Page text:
I promised a while ago that I would reveal our future plans. Since then, our plans have changed several times over. So the short answer to where we will be moving once the house sells is: we don’t know for sure.
We put our house on the market partly because David’s job situation is tenuous, partly because we realize this is just too much house for us at this stage in our lives, and partly because we want to move to a place where real estate is less expensive to possibly buy a house without a mortgage. And the place we had in mind is Holmes County, Ohio. It is odd, but at this point in my life, I feel compelled to moving closer to my roots. David has family in Ohio too, so it would a mutual move in that direction. He has a sister, a slew of cousins, and the only surviving uncle out of a ten uncles and aunts on his mother’s side and five on his father’s side.
It makes no sense that I moved so far away from home and lived in New England for the 26 years since the final time I left my family and community and now I have a need to circle back to my roots. I have often said that I feel like I’ve lived two lifetimes in one — one in the Amish community, the other in my chosen culture. Living among the Amish, yet still not being Amish is my attempt at bringing these two worlds together.
We would move to Holmes County instead of Geauga County because Holmes County has hills. David and I will miss the mountains terribly. We have to have at least hills, and Geauga County is pretty darn flat. As one of my Vermont friends once said, “It’s so flat, it’s almost downhill!”
Another reason for wanting to move to Ohio is so that I could do several research projects. I would like to interview former Amish people to find out how their Amish upbringing influenced their life choices, such as in their education and occupation. I would also like to research the early Holmes County Amish community: who were the founders, where did they come from, and who are their descendants?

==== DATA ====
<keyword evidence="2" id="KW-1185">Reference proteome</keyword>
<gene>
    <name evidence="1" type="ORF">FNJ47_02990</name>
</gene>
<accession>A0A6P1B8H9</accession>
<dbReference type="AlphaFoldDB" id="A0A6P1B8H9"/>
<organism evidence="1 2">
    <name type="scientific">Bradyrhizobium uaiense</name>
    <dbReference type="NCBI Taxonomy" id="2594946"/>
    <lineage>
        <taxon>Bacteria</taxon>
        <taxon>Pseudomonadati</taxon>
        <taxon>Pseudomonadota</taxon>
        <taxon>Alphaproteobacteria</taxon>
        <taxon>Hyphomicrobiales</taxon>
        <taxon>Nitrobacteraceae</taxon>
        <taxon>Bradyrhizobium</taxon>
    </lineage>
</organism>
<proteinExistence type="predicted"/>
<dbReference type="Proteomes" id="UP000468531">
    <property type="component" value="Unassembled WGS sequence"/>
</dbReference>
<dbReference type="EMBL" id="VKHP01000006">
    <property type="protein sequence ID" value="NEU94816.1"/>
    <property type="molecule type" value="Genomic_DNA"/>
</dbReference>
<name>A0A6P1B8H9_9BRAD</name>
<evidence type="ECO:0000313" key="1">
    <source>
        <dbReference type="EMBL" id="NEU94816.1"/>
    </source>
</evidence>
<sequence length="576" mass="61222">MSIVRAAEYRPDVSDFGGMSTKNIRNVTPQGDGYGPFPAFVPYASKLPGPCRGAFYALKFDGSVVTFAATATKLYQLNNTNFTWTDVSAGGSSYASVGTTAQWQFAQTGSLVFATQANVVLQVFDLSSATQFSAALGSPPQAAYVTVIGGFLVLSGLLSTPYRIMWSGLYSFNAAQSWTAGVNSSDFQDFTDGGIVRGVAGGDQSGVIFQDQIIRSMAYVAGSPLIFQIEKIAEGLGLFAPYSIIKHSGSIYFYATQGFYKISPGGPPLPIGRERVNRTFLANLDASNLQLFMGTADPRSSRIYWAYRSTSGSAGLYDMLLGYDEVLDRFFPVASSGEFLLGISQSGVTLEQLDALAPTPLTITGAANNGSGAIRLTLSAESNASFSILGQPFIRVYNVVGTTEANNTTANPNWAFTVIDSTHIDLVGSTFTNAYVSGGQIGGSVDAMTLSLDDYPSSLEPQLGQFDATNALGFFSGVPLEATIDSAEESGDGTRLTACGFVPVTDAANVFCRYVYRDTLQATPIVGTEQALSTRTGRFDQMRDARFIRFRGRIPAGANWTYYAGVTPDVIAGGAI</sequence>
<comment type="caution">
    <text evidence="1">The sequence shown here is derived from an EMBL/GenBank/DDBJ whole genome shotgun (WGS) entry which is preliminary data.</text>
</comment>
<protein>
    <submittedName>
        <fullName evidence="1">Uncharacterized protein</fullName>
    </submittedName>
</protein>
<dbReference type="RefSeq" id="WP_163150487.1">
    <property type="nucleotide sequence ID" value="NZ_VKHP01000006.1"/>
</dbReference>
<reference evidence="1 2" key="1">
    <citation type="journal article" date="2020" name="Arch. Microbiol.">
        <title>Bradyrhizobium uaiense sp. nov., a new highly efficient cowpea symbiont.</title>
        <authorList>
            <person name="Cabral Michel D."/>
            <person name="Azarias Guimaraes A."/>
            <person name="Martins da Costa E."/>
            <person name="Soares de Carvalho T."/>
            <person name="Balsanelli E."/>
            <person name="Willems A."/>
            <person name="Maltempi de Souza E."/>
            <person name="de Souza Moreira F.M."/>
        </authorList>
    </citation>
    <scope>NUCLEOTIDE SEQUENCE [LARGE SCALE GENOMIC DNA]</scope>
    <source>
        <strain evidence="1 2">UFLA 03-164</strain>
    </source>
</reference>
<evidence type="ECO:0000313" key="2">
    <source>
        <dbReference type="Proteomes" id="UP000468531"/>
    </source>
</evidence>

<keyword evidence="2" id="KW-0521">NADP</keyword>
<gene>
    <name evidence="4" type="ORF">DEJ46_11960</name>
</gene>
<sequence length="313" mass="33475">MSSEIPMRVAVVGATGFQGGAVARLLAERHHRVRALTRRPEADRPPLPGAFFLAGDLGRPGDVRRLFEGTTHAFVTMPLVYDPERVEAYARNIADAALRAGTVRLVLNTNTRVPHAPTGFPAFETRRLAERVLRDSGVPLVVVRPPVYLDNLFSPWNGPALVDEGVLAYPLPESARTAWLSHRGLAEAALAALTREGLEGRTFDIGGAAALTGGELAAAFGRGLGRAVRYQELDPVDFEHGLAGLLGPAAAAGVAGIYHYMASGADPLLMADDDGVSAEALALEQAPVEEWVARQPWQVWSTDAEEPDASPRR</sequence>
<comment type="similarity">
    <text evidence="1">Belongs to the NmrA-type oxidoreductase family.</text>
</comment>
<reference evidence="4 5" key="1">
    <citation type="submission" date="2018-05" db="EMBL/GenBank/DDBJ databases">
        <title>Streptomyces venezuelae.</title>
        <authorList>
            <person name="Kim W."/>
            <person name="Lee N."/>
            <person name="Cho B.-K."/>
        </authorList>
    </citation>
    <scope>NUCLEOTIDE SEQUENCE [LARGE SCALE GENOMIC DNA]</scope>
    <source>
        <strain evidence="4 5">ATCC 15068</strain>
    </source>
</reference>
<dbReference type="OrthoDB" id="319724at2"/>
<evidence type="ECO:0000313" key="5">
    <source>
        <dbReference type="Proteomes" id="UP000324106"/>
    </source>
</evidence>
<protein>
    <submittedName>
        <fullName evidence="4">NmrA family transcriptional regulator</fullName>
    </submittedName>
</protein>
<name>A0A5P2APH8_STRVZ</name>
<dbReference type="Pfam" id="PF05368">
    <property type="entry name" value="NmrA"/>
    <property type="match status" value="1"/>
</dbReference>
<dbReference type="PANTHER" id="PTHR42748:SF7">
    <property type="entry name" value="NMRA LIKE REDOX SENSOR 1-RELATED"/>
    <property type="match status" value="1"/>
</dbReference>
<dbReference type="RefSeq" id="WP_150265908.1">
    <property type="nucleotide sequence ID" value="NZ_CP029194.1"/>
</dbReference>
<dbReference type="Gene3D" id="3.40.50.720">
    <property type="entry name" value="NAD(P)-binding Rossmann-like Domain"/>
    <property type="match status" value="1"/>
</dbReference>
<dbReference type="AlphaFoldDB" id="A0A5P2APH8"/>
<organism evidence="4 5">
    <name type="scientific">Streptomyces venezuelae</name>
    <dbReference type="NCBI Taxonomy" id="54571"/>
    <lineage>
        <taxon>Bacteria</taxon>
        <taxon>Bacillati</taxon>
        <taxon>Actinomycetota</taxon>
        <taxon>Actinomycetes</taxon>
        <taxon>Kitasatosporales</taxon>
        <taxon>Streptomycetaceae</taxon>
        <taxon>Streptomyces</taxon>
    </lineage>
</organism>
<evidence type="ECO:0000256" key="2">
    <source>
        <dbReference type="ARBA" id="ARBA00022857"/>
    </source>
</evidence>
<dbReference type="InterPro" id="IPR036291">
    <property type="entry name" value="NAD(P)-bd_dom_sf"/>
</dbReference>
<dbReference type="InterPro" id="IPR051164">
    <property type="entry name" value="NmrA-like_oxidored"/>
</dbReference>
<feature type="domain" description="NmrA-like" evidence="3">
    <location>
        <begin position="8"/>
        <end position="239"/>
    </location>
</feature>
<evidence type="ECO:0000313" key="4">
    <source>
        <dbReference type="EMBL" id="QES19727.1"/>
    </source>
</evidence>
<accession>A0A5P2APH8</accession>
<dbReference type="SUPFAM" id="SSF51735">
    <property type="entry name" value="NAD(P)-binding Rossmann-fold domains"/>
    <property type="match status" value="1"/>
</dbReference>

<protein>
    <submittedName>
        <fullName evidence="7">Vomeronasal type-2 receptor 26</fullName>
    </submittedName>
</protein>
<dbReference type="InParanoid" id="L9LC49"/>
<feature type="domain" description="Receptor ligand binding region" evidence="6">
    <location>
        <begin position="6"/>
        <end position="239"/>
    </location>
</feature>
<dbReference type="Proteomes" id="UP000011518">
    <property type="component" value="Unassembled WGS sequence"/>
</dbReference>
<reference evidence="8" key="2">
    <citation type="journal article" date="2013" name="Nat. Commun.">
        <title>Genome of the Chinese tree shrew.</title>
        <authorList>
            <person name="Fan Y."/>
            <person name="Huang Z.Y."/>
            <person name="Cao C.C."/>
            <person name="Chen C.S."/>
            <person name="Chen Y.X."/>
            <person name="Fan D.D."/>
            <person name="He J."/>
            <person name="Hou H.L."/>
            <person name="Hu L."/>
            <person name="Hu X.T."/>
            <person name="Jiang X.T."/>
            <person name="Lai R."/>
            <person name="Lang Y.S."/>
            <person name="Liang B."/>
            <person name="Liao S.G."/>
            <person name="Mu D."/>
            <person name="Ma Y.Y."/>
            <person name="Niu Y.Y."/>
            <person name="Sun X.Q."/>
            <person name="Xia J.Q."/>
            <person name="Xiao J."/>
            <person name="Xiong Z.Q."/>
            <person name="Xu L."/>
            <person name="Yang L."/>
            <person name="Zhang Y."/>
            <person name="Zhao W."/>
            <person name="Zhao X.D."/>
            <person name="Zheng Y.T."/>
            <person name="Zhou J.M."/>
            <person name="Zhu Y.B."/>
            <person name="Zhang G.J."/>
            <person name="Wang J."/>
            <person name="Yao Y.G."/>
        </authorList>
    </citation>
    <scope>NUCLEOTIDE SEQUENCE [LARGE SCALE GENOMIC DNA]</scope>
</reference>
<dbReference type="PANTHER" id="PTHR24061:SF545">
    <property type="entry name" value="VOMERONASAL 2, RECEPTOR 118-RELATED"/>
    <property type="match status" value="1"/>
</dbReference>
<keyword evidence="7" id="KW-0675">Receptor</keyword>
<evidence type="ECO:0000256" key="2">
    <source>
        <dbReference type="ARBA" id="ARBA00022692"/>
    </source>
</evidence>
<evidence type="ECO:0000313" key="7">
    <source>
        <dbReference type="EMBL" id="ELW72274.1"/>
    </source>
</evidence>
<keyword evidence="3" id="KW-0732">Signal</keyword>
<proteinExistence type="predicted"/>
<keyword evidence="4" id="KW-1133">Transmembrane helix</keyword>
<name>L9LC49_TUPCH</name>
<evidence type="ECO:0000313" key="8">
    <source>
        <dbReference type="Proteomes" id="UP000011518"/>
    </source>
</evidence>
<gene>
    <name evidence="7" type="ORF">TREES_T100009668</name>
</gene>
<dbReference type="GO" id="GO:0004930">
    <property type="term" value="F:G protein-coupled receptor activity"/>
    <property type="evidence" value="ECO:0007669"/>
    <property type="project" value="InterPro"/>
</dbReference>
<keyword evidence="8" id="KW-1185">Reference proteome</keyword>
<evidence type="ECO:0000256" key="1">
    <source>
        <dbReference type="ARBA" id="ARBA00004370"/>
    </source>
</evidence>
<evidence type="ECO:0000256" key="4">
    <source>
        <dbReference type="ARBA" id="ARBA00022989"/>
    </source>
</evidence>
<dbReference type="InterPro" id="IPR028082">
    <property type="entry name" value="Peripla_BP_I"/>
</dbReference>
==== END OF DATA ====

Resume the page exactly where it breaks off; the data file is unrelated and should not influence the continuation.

We would likely run a bed and breakfast in Amish country. We’ve been enjoying the airbnb that we’re running here in the Pioneer Valley, so we’ll likely continue doing that. So we’ve been looking at real estate in Holmes County.
Photo by David Furlong in Holmes County, Ohio
One evening David and I were looking at houses together online, when he said out of the blue, “Let’s go look at houses on the coast of Maine.” I always thought they had expensive real estate, but I said, “Okay.” Lo and behold, there are plenty of homes up there that are affordable. After looking at several David said, “I’ve got to go to bed,” and off he went. I heard him snoring in the other room, and I was sitting here at my computer saying, “Now what?”
Photo by Saloma Furlong: David in his beloved state of Maine
So now we are debating between the midcoast of Maine and Holmes County, Ohio — two very different places. David is a New Englander at heart, so I suspect he would be happier up there. I am a people person, so I might go batty in the winters up there. But the summers would be so blessedly cool compared to here or Ohio. Environmentally the coast of Maine is leagues ahead of Ohio, but then again, Maine is far from everywhere in the country, whereas Ohio is more centrally located. David and I have always wanted to take a cross-country trip (hopefully by train), and doing that from Ohio would be so much more feasible than from the coast of Maine.
Either way, it seems we’re not going anywhere anytime soon. We’ve had a few potential buyers looking at our home, but the sentiment seems to be that they want a second bathroom. That has been our goal all along, but the north part of the house still needs to be renovated before we have a place to put the bathroom. So it looks like we’ll need to do a winter’s worth of work, then put the house back on the market in the spring.
As we do house projects, we will likely be contemplating what kind of life we want to live, realizing we are in the autumn of our lives. We will be looking for a home where we can age in place. This, we realize, is different from living in this home, which has 45 steps from the basement to the attic. Right now David is taking these three sets of stairs numerous times a day as he constructs posts and railings above the attic stairway. I’ll include photos of the finished product in a future post.
Have you ever found yourself at a crossroads, pondering which way to go? If so, how do you go about choosing one way or the other?
Photo by Saloma Furlong at a crossroads in Sunderland, Massachusetts